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Old 05-06-2012, 06:10 PM   #55
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let me second, third, fourth the Lois Bujold recommendations. While I love the Vorkosigan books (Memory in particular), my greatest love is reserved for Curse of Chalion/Paladin of Souls, and the Sharing Knife books are growing on me with re-reads. Lois is simply brilliant at strong plots and believable characterizations, and her world-building is without peer.

I'm also fond of the JD Robb "In Death" books, although the sf-aspects of it are more in quiet little things in the world buildng. I'd call it sf-lite. They're most of 'em great mysteries, though.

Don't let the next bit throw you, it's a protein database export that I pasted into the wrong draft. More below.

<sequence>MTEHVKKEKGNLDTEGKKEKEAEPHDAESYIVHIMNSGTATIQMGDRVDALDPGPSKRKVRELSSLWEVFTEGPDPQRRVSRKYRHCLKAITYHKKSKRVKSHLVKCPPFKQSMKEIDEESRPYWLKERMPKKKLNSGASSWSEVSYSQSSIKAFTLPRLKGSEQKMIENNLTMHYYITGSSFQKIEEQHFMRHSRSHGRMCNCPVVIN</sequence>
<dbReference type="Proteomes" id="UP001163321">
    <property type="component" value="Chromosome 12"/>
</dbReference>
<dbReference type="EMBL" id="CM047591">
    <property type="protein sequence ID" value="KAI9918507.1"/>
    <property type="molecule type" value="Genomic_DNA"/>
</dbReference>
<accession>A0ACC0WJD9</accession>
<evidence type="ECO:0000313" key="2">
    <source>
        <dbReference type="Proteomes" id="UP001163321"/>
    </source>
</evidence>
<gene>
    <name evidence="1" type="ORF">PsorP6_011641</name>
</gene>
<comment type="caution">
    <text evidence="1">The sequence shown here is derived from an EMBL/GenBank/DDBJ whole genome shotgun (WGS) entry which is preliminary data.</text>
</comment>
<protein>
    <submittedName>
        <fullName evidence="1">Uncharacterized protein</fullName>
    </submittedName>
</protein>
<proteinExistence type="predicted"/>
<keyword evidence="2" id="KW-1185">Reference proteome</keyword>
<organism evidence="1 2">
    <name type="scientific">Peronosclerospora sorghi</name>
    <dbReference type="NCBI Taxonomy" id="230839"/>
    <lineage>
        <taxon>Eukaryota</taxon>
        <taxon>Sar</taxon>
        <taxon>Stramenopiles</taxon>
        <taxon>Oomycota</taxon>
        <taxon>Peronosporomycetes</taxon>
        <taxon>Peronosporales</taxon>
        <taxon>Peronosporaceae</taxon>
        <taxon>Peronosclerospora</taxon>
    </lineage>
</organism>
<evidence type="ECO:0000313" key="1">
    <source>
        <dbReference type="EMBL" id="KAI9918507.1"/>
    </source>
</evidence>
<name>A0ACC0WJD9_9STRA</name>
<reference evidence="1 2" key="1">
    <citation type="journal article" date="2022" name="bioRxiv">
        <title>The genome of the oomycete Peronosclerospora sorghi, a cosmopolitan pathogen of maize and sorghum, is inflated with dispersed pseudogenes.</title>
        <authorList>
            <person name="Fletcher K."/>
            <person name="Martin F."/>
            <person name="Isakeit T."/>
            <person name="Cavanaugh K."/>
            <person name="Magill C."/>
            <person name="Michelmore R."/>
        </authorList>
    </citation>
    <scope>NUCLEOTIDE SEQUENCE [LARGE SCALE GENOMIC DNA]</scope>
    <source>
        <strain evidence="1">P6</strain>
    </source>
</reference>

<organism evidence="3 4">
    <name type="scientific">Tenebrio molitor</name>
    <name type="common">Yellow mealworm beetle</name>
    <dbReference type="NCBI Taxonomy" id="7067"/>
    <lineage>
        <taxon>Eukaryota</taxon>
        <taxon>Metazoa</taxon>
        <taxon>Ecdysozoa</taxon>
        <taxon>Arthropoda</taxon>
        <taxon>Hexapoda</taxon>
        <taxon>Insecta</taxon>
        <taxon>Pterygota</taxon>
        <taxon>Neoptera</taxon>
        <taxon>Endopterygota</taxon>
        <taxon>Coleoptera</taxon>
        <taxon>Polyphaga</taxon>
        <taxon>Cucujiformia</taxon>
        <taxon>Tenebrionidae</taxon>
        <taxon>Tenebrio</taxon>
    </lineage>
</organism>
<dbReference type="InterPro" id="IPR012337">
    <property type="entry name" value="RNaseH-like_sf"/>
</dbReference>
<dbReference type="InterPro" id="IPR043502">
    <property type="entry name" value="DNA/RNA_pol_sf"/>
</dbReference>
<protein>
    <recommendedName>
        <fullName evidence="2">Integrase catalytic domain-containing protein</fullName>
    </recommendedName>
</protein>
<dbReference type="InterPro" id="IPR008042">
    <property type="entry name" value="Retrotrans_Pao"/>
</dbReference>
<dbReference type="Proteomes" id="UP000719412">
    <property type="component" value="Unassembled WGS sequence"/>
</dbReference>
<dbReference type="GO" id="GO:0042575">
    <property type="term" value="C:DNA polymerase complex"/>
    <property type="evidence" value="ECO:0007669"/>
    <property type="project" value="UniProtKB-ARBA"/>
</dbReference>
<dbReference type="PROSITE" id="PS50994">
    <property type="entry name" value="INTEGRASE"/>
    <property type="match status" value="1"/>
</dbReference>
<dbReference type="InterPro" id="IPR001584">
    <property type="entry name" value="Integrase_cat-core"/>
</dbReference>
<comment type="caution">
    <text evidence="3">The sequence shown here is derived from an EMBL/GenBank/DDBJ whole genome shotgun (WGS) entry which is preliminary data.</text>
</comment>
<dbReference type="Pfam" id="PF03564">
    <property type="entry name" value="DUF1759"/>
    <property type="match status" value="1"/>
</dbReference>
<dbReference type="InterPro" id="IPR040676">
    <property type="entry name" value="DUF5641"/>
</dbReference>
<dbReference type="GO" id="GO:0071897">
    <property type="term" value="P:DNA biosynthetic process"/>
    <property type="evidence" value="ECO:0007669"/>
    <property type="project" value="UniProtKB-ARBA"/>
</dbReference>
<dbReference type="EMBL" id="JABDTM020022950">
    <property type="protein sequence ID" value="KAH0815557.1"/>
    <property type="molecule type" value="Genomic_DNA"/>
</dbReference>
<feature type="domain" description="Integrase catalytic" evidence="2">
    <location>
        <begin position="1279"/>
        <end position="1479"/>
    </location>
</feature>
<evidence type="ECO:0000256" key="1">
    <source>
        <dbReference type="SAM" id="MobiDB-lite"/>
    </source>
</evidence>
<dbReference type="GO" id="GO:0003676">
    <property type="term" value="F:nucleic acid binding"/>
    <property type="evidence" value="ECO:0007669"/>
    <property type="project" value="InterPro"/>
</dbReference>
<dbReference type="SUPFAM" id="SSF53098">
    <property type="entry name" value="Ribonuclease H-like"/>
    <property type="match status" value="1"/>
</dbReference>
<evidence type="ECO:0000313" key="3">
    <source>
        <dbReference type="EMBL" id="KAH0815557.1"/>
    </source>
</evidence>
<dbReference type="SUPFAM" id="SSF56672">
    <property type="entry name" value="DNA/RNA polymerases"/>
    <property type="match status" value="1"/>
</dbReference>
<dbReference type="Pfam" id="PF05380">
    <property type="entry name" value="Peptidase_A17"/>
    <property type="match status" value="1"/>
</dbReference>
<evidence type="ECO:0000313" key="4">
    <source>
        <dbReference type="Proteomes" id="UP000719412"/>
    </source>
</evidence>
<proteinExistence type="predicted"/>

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Old 05-07-2012, 08:14 PM   #56
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John Varley's _Titan_, _Wizard_, _Demon_ ``Gaea Trilogy'' has some interesting female protagonists --- there's some window-shaded sex, but I found Capt. Cirocco Jones a non-stereotypical female character.
You get loads of karma from this girl for recommending those books!
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Old 05-07-2012, 10:01 PM   #57
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Originally Posted by ApK View Post
Holy Mackerel: Little Green Men. I never made that connection. I think I just had childhood-love-of-SF epiphany.

And I think there is an SF story idea in there somewhere.
It's been done. John Scalzi's "Old Man's War".
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Old 05-08-2012, 03:49 AM   #58
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What are the elements do you think would appeal to women SF readers? And how are they different from men (if any)?